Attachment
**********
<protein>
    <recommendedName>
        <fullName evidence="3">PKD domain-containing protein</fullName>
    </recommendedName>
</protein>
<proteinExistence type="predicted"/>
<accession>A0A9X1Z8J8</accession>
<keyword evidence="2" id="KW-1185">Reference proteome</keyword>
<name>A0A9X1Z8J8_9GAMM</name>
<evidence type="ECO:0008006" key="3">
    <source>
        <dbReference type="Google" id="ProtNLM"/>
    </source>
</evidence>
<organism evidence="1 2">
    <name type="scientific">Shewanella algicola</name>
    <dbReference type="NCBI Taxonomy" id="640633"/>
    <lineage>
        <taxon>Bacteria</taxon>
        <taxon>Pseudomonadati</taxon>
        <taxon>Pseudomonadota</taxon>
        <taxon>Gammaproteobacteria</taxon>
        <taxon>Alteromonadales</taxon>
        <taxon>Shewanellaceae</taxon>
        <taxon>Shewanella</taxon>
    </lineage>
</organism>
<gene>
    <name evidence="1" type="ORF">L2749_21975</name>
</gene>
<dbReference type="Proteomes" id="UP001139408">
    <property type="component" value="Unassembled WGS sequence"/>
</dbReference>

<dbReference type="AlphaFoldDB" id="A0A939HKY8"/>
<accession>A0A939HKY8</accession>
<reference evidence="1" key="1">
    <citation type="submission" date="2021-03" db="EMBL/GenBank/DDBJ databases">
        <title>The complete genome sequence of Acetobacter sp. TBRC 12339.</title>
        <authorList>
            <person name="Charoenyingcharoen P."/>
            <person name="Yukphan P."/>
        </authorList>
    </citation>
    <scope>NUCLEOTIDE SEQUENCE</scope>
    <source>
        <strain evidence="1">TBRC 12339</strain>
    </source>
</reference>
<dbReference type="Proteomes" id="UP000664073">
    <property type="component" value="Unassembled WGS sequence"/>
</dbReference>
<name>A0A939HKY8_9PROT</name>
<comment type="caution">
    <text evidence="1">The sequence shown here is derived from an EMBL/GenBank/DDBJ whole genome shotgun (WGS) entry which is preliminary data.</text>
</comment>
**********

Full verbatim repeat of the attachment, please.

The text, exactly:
<protein>
    <recommendedName>
        <fullName evidence="3">PKD domain-containing protein</fullName>
    </recommendedName>
</protein>
<proteinExistence type="predicted"/>
<accession>A0A9X1Z8J8</accession>
<keyword evidence="2" id="KW-1185">Reference proteome</keyword>
<name>A0A9X1Z8J8_9GAMM</name>
<evidence type="ECO:0008006" key="3">
    <source>
        <dbReference type="Google" id="ProtNLM"/>
    </source>
</evidence>
<organism evidence="1 2">
    <name type="scientific">Shewanella algicola</name>
    <dbReference type="NCBI Taxonomy" id="640633"/>
    <lineage>
        <taxon>Bacteria</taxon>
        <taxon>Pseudomonadati</taxon>
        <taxon>Pseudomonadota</taxon>
        <taxon>Gammaproteobacteria</taxon>
        <taxon>Alteromonadales</taxon>
        <taxon>Shewanellaceae</taxon>
        <taxon>Shewanella</taxon>
    </lineage>
</organism>
<gene>
    <name evidence="1" type="ORF">L2749_21975</name>
</gene>
<dbReference type="Proteomes" id="UP001139408">
    <property type="component" value="Unassembled WGS sequence"/>
</dbReference>

<dbReference type="AlphaFoldDB" id="A0A939HKY8"/>
<accession>A0A939HKY8</accession>
<reference evidence="1" key="1">
    <citation type="submission" date="2021-03" db="EMBL/GenBank/DDBJ databases">
        <title>The complete genome sequence of Acetobacter sp. TBRC 12339.</title>
        <authorList>
            <person name="Charoenyingcharoen P."/>
            <person name="Yukphan P."/>
        </authorList>
    </citation>
    <scope>NUCLEOTIDE SEQUENCE</scope>
    <source>
        <strain evidence="1">TBRC 12339</strain>
    </source>
</reference>
<dbReference type="Proteomes" id="UP000664073">
    <property type="component" value="Unassembled WGS sequence"/>
</dbReference>
<name>A0A939HKY8_9PROT</name>
<comment type="caution">
    <text evidence="1">The sequence shown here is derived from an EMBL/GenBank/DDBJ whole genome shotgun (WGS) entry which is preliminary data.</text>
</comment>